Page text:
Greek , let’s face it, can be boring. It’s not as bad as Caesar , or iceberg lettuce, but it can still be fairly bland, especially when made by guys at a diner who really have no interest in . A lot of Greek , it seems, is an afterthought placed next to a big gyro or sub sandwich, and it goes uneaten.

Enter now a wholly different Greek salad. Greek salad like you’ve never had it before. I picked this recipe up from the book Spice by Ana Sortun, chef at Oleana in Cambridge, Mass., and while I’ve made some minor alterations to it, I’m giving credit where it’s due. This salad, hearty and heavy, is practically a meal unto itself, and can easily stand alone.

The primary alteration I’ve made is to recommend to steam the , rather than roast or boil them. This is partially because steaming veggies is easier to clean up than roasting, not to mention more energy-efficient, but also because steaming preserves the nutrient content of , whereas boiling (even briefly) causes nutrients to leech into the water. It’s also easier to moderate how “done” the veggies are when steaming, rather than boiling or roasting. Steaming is the way to go, in my book.

  • 1 medium-sized butternut , peeled and cut into bite-size pieces
  • 1 head , cut into florets
  • 8 , cut into quarters
  • Salt & Pepper to taste
  • 2 tbsp
  • 1 medium bulb fennel, cored and julienned
  • 1 Granny Smith apple or D’Anjou pear, cored and chopped
  • 16 pitted kalamata olives, sliced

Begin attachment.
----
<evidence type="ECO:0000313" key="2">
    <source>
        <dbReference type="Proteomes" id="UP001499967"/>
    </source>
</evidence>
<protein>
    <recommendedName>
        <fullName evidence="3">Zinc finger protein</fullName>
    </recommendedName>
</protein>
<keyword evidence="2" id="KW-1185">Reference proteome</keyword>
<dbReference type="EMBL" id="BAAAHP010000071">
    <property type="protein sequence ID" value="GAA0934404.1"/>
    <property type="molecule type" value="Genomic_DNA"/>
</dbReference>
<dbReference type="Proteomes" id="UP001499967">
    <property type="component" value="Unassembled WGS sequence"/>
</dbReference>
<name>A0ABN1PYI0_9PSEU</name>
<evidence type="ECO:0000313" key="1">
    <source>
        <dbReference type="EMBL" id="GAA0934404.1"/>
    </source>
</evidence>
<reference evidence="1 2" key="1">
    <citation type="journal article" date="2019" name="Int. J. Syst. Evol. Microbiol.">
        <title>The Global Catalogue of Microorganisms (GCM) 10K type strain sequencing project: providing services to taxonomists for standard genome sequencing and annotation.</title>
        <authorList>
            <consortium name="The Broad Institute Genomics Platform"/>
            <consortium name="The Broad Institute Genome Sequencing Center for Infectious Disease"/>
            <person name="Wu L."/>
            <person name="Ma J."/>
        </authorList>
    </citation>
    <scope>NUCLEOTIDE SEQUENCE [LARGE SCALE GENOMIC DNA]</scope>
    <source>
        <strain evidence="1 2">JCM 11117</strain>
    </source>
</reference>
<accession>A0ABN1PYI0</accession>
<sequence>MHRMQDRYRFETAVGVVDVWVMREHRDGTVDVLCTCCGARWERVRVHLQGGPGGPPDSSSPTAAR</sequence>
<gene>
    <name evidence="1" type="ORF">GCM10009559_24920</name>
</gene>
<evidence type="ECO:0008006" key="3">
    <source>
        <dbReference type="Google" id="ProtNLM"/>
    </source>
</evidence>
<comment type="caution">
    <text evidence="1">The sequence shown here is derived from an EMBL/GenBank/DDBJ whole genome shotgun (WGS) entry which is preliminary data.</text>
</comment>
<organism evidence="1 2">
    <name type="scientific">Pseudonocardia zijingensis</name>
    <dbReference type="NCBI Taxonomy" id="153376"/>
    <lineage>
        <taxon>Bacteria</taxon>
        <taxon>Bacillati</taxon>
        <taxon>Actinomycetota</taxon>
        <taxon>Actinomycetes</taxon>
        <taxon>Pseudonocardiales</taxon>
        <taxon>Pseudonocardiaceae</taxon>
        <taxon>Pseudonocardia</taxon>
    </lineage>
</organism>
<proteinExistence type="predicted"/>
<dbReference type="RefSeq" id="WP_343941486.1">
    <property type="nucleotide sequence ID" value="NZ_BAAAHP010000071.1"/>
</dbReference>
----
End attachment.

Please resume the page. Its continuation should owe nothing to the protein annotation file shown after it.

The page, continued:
• 8 oz feta, crumbled or cut into small pieces
  • 1/2 red onion, chopped finely
  • 2 tsp dried oregano
  • 2 1/2 tbsp lemon juice
  • 4 tbsp olive oil

Instead of cauliflower and Brussels sprouts, you can use broccoli.
The original recipe calls for 16 oz of feta, but I find this to be too much.

Steam the squash until tender; you’ll want it to maintain its shape, but still be soft enough that it falls apart on forking.

Steam the cauliflower and Brussels sprouts (or broccoli) until just tender, making sure not to overcook.

Mix the veggies in a bowl, seasoning them with salt and pepper, and coating them in 2 tbsp olive oil.

Mix in the fennel, apple/pear, olives and feta.

Mix the red onion, oregano, lemon juice and 4 tbsp olive oil, and allow to sit a few minutes. When ready, use to dress the salad.

The salad can be served warm, immediately after making, or cold (after flavors have married).

The result should be hearty, chunky, and taste a lot differently than you might expect. The oregano will lend a surprising pizza taste to the mix, and the olives will become little bites of delight that will jewel the mixture. This hearty combo makes a great meal in the fall.

Here’s the salad served alongside lamb köfte, pickled peppers, and a dry white wine. As you can see, I’ve substituted broccoli for the cauliflower and Brussels sprouts.